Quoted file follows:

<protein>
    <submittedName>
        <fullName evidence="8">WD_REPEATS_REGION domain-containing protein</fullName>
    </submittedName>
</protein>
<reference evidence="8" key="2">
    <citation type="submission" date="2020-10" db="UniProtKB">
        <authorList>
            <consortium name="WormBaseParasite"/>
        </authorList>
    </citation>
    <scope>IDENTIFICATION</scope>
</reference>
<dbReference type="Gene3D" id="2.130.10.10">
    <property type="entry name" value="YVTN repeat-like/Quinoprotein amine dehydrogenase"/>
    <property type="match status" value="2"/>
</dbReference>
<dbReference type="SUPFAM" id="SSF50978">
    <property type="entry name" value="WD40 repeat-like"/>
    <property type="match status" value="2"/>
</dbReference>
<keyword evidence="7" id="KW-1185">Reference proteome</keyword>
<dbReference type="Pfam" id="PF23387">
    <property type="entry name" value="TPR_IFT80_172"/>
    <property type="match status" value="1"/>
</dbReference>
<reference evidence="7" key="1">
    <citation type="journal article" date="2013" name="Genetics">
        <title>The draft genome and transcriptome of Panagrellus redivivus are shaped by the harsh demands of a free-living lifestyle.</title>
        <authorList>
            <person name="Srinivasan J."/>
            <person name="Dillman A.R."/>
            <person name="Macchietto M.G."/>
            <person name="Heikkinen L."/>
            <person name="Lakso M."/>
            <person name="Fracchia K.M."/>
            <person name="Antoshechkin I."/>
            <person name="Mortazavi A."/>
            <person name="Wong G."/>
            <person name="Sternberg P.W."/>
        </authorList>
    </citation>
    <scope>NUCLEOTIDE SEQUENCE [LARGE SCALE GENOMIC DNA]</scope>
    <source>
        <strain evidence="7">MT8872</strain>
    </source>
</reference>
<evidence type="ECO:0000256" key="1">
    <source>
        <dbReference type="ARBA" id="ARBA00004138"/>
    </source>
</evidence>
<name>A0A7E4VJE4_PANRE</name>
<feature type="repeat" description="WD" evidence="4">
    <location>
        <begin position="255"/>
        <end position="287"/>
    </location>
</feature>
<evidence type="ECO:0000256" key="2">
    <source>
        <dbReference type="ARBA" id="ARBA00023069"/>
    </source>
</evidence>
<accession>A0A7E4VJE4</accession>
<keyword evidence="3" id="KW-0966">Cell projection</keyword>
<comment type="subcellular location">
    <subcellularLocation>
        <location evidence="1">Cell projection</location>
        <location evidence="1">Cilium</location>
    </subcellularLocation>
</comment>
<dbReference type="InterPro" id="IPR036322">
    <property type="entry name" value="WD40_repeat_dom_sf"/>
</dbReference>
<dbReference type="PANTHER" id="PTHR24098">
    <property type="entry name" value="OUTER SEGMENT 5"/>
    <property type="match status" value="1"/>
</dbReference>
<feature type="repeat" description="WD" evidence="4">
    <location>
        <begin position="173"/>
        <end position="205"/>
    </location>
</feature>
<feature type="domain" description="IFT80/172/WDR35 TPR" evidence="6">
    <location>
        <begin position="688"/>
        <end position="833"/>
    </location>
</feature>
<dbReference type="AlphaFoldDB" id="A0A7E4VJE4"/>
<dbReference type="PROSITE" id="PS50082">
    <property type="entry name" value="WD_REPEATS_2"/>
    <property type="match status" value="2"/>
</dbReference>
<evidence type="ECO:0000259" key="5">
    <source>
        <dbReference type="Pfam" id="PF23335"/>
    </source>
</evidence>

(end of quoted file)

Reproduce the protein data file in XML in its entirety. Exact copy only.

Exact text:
<protein>
    <submittedName>
        <fullName evidence="8">WD_REPEATS_REGION domain-containing protein</fullName>
    </submittedName>
</protein>
<reference evidence="8" key="2">
    <citation type="submission" date="2020-10" db="UniProtKB">
        <authorList>
            <consortium name="WormBaseParasite"/>
        </authorList>
    </citation>
    <scope>IDENTIFICATION</scope>
</reference>
<dbReference type="Gene3D" id="2.130.10.10">
    <property type="entry name" value="YVTN repeat-like/Quinoprotein amine dehydrogenase"/>
    <property type="match status" value="2"/>
</dbReference>
<dbReference type="SUPFAM" id="SSF50978">
    <property type="entry name" value="WD40 repeat-like"/>
    <property type="match status" value="2"/>
</dbReference>
<keyword evidence="7" id="KW-1185">Reference proteome</keyword>
<dbReference type="Pfam" id="PF23387">
    <property type="entry name" value="TPR_IFT80_172"/>
    <property type="match status" value="1"/>
</dbReference>
<reference evidence="7" key="1">
    <citation type="journal article" date="2013" name="Genetics">
        <title>The draft genome and transcriptome of Panagrellus redivivus are shaped by the harsh demands of a free-living lifestyle.</title>
        <authorList>
            <person name="Srinivasan J."/>
            <person name="Dillman A.R."/>
            <person name="Macchietto M.G."/>
            <person name="Heikkinen L."/>
            <person name="Lakso M."/>
            <person name="Fracchia K.M."/>
            <person name="Antoshechkin I."/>
            <person name="Mortazavi A."/>
            <person name="Wong G."/>
            <person name="Sternberg P.W."/>
        </authorList>
    </citation>
    <scope>NUCLEOTIDE SEQUENCE [LARGE SCALE GENOMIC DNA]</scope>
    <source>
        <strain evidence="7">MT8872</strain>
    </source>
</reference>
<evidence type="ECO:0000256" key="1">
    <source>
        <dbReference type="ARBA" id="ARBA00004138"/>
    </source>
</evidence>
<name>A0A7E4VJE4_PANRE</name>
<feature type="repeat" description="WD" evidence="4">
    <location>
        <begin position="255"/>
        <end position="287"/>
    </location>
</feature>
<evidence type="ECO:0000256" key="2">
    <source>
        <dbReference type="ARBA" id="ARBA00023069"/>
    </source>
</evidence>
<accession>A0A7E4VJE4</accession>
<keyword evidence="3" id="KW-0966">Cell projection</keyword>
<comment type="subcellular location">
    <subcellularLocation>
        <location evidence="1">Cell projection</location>
        <location evidence="1">Cilium</location>
    </subcellularLocation>
</comment>
<dbReference type="InterPro" id="IPR036322">
    <property type="entry name" value="WD40_repeat_dom_sf"/>
</dbReference>
<dbReference type="PANTHER" id="PTHR24098">
    <property type="entry name" value="OUTER SEGMENT 5"/>
    <property type="match status" value="1"/>
</dbReference>
<feature type="repeat" description="WD" evidence="4">
    <location>
        <begin position="173"/>
        <end position="205"/>
    </location>
</feature>
<feature type="domain" description="IFT80/172/WDR35 TPR" evidence="6">
    <location>
        <begin position="688"/>
        <end position="833"/>
    </location>
</feature>
<dbReference type="AlphaFoldDB" id="A0A7E4VJE4"/>
<dbReference type="PROSITE" id="PS50082">
    <property type="entry name" value="WD_REPEATS_2"/>
    <property type="match status" value="2"/>
</dbReference>
<evidence type="ECO:0000259" key="5">
    <source>
        <dbReference type="Pfam" id="PF23335"/>
    </source>
</evidence>